Gary Barlow has broken the mould throughout his music career, having written fourteen number-one singles and twenty-four top-ten hits in his career. That’s on top of the seventeen top-five hits, twelve number-one singles and eight number-one albums with Take That. Considering he has achieved towering success and fame over the years, he is remarkably grounded.
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Gary hasn’t always possessed a calm and collected demeanour, however.
In fact, during the band’s nine-year break, Gary wrestled with an eating disorder.
The singer opened up about his dark chapter in an interview on ITV’s Lorraine.
He said: “Nine years [I stopped singing]. Just turned my back on it. I was trying to kill off the popstar, that’s what I was doing.
“I was eating away what a popstar looked like. I was just killing him off. Stopped dying the hair, stopped buying nice clothes, just wanted to look the opposite, physically and mentally.”
After his weight soared to 17 stone, Barlow felt he was at a critical juncture in his life.
After taking stock of his situation, he decided to eat a healthier diet.
“2003 – it was the day when I just went, ‘No, I’m not having this anymore, I’m going to change. I want to change and I’m determined that this is not who I’ve become,” he said.
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As the NHS explains, an eating disorder is when you have an unhealthy attitude to food, which can take over your life and make you ill.
It can involve eating too much or too little, or becoming obsessed with your weight and body shape.
“Men and women of any age can get an eating disorder, but they most commonly affect young women aged 13 to 17 years old,” explains the NHS.
What are the warning signs?
Symptoms of eating disorders include:
- Spending a lot of time worrying about your weight and body shape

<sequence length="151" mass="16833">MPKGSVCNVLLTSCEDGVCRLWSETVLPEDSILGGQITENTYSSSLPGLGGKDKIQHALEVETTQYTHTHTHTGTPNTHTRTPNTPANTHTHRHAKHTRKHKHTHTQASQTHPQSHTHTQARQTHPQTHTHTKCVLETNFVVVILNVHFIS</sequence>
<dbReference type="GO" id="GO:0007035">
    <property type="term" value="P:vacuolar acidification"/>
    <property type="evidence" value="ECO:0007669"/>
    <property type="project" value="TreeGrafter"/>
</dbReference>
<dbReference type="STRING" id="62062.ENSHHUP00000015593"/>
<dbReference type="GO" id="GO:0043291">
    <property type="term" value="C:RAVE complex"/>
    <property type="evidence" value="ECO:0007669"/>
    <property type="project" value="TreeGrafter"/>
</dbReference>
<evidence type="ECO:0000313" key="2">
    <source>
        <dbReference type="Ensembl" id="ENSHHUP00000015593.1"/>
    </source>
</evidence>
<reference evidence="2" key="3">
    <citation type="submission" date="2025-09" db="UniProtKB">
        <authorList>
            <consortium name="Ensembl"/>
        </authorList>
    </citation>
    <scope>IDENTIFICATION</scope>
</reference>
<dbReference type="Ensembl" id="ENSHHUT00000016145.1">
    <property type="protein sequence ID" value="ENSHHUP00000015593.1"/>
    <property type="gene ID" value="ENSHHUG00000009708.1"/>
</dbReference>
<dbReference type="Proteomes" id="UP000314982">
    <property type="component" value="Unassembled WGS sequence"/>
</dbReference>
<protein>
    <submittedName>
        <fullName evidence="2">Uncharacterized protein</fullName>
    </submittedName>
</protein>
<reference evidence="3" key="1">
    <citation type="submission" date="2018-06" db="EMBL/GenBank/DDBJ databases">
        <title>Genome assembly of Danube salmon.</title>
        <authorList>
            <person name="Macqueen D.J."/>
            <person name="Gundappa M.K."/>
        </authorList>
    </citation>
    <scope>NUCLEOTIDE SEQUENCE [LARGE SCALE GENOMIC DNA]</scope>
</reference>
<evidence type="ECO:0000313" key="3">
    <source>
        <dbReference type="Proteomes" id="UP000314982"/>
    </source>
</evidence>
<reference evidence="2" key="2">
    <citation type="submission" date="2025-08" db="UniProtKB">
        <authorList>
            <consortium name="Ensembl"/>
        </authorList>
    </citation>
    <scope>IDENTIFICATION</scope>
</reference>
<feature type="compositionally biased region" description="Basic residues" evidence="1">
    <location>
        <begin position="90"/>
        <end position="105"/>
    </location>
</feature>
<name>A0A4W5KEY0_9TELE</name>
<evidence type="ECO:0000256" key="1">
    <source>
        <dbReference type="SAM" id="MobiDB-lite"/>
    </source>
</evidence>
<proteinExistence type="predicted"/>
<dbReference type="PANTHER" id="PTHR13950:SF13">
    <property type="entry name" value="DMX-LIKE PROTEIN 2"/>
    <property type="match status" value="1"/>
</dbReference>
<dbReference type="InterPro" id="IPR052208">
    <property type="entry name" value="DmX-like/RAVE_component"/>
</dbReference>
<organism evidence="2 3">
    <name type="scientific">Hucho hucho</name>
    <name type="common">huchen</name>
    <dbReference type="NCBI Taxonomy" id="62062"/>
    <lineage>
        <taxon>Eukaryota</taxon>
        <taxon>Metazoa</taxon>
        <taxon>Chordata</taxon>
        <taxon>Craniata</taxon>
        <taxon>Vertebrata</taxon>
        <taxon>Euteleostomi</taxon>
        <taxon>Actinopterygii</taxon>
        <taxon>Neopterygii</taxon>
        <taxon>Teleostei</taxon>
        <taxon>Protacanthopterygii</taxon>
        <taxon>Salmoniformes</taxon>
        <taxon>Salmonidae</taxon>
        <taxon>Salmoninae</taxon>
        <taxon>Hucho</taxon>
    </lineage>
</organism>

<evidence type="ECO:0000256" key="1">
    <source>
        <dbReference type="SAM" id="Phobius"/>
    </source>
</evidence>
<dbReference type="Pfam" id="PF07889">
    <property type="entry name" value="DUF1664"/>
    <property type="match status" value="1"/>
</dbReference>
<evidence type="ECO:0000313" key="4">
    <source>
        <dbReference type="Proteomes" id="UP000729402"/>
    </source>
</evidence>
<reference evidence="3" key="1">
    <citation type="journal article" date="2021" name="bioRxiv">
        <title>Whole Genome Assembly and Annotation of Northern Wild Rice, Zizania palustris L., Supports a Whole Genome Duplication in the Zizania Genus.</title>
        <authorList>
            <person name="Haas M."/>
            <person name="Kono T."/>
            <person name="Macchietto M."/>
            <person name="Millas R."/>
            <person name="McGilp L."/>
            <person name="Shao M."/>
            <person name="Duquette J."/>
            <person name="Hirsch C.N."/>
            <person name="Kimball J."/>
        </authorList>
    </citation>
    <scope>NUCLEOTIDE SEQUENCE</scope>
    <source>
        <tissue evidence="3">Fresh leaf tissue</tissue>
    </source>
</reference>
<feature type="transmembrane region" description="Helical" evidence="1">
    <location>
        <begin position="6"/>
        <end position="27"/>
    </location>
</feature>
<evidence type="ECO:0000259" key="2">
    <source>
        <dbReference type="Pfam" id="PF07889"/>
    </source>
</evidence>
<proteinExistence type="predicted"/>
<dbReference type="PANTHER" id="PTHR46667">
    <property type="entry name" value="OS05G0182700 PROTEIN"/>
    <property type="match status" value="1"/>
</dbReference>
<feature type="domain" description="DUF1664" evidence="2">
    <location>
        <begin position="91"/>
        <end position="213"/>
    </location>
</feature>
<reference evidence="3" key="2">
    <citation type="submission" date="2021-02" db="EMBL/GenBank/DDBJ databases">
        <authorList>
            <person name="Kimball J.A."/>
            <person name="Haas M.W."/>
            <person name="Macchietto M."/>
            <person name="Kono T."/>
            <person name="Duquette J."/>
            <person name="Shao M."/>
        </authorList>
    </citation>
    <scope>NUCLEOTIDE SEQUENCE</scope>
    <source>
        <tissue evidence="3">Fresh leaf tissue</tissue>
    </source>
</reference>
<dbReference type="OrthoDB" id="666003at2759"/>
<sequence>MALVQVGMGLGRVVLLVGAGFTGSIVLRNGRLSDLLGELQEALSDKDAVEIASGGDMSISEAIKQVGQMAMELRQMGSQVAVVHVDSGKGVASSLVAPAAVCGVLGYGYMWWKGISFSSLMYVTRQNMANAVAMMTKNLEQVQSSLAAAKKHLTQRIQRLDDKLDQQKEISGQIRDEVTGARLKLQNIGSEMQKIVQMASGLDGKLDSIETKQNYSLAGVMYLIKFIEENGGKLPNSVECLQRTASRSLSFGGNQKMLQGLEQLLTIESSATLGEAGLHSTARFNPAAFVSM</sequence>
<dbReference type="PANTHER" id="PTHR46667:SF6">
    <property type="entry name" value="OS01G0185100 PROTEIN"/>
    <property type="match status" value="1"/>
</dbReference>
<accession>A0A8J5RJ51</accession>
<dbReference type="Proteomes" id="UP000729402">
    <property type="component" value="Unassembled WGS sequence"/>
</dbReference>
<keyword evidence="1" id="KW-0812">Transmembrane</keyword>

- Avoiding socialising when you think food will be involved
- Eating very little food
- Deliberately making yourself sick or taking laxatives after you eat
- Exercising too much
- Having very strict habits or routines around food
- Changes in your mood
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According to the NHS, you may also notice physical signs, including:
- Feeling cold, tired or dizzy
- Problems with your digestion
- Your weight being very high or very low for someone of your age and height
- Not getting your period for women and girls
How to treat an eating disorder
Fortunately, there are treatments that can help and you can recover from an eating disorder.
Treatment will be different depending on the type of eating disorder you have, but will usually involve some kind of talking therapy.
As the NHS explains, you may need regular health checks if your eating disorder is having an impact on your physical health.
“It may also involve working through a guided self-help programme if you have bulimia or binge eating disorder,” explains the health site.
Most people will be offered individual therapy, but those with binge eating disorder may be offered group therapy, says the health body.
If you think you may have an eating disorder, even if you’re not sure, see a GP as soon as you can, it advises.
You can also talk in confidence to an adviser from eating disorders charity Beat by calling their adult helpline on 0808 801 0677 or youth helpline on 0808 801 0711.
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